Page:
I can’t even tell you how different Vince is than what I thought. I remember thinking back in ’08: How can he not handle being booed? Is that arrogance? Diva tendencies? Immaturity?
It couldn’t be further from the truth. His friends will tell you he is loyal to a fault. He was enjoying his honeymoon period in Nashville. He loved his team and the fans and really felt like he belonged. Like he was one of theirs. Let me just say that to this day, some of his closest friends are the neighbors in his gated community.
They wrote cards and letters during that tough season and this offseason. They threw his fiancee a baby shower and he seemed shocked to see me so surprised by that. I told him most players live in gated communities so they don’t have to deal with people, which baffled him.
But Vince loves his neighbors, his community. For the first time in his life, I think he felt like they all turned their back on him when he was struggling. Believe me, he gets it now, gets the fickle world of sports and how one touchdown would have turned the boos into cheers. But at that time, it crushed him. He felt like that 8-year-old kid getting picked on and beaten up every single night when the sun went down.
With a father in jail, a mother who had serious drug problems and an extended family who broke into his house to steal things, Vince has seen more in his young life than most of us will ever see. Yet there is something so vulnerable about him that makes you want to protect him. I don’t think I’ve ever felt that way with another player, especially a superstar. But I felt like I was talking to that 8-year-old, who was still working things out, only with an old soul.
It hasn’t stopped him from making mistakes. He’s the first one to admit bad judgment the night he went to a Dallas strip club and even worse judgment reacting to a person taunting and threatening him. But considering where he’s from and what he’s seen (he used to run with gangs as a young boy), if that’s the worst thing he ever does, bravo.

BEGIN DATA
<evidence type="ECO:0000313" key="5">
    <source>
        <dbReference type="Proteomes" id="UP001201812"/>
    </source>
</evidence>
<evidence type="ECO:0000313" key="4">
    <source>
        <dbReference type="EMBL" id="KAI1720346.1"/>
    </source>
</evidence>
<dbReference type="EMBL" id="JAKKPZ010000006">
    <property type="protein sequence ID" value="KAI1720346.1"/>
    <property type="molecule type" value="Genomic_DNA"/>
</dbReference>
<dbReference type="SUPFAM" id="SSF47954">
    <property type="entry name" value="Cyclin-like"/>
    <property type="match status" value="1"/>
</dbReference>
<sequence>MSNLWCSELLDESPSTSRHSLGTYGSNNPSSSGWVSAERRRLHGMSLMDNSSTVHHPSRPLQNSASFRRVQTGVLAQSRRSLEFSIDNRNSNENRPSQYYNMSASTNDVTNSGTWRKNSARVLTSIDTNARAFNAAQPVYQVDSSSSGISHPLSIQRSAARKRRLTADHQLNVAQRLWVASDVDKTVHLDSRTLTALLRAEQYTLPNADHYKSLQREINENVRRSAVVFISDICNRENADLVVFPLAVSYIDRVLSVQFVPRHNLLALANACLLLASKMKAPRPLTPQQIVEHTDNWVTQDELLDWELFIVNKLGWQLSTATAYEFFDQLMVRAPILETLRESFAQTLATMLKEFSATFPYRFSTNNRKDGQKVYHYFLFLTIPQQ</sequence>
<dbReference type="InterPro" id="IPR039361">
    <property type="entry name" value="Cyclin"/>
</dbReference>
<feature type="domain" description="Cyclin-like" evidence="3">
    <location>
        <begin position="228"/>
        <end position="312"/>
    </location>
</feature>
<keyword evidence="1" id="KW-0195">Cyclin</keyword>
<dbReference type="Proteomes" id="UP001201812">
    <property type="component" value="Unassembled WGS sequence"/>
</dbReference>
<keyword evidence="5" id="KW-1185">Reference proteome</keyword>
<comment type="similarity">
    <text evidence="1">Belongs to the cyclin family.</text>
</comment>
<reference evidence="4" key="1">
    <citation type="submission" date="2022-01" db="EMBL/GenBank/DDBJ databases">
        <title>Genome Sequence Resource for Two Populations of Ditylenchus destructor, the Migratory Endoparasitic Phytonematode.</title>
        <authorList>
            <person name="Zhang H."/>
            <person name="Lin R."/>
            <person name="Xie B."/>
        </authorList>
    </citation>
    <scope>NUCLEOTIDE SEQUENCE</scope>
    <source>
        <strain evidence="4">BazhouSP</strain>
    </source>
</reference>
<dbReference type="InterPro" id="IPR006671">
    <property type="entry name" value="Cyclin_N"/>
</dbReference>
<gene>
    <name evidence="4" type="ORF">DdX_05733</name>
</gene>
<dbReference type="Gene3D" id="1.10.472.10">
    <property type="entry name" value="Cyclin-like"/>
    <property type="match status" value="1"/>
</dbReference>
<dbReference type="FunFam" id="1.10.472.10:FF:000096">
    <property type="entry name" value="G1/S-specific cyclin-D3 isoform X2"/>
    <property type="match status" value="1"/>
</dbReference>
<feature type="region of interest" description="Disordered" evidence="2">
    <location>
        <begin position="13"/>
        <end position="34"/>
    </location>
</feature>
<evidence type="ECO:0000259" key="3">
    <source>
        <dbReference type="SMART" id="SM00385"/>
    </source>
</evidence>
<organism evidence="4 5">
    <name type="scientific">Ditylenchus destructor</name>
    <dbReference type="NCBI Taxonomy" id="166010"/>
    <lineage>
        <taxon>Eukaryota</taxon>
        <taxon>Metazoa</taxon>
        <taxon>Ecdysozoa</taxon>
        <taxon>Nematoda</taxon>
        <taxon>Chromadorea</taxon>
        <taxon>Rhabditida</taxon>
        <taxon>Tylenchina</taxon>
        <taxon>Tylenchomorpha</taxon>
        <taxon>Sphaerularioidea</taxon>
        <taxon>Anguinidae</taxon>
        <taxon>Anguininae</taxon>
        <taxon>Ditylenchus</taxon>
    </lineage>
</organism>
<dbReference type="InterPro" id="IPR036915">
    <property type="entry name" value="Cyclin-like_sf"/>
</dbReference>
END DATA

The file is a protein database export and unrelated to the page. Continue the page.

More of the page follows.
How I judge Vince is watching him with Steve McNair’s sons. They don’t stop looking at him. It’s one of the most bittersweet relationships I’ve ever seen -- one that completely breaks my heart. He misses Steve terribly, but let me tell you, he is there for those kids. The next time his maturity is questioned, I hope that relationship and the way he’s stepped up for those boys is taken into consideration.
At the end of the interview, when we began talking about football, the table we were sitting at began bouncing. At first I wasn’t sure why, but then I realized the more Vince was talking about the upcoming season, the more his knee would bounce up and down. He was that excited. I don’t know many things, but I do know he was looking forward to a season getting started more than he ever has.
I also know if things don’t go as perfectly as he hopes, he’ll be much better equipped to handle it.
On the football field … and off.
PROfiles with Vince Young appears on FSN all this week. Check your local listings.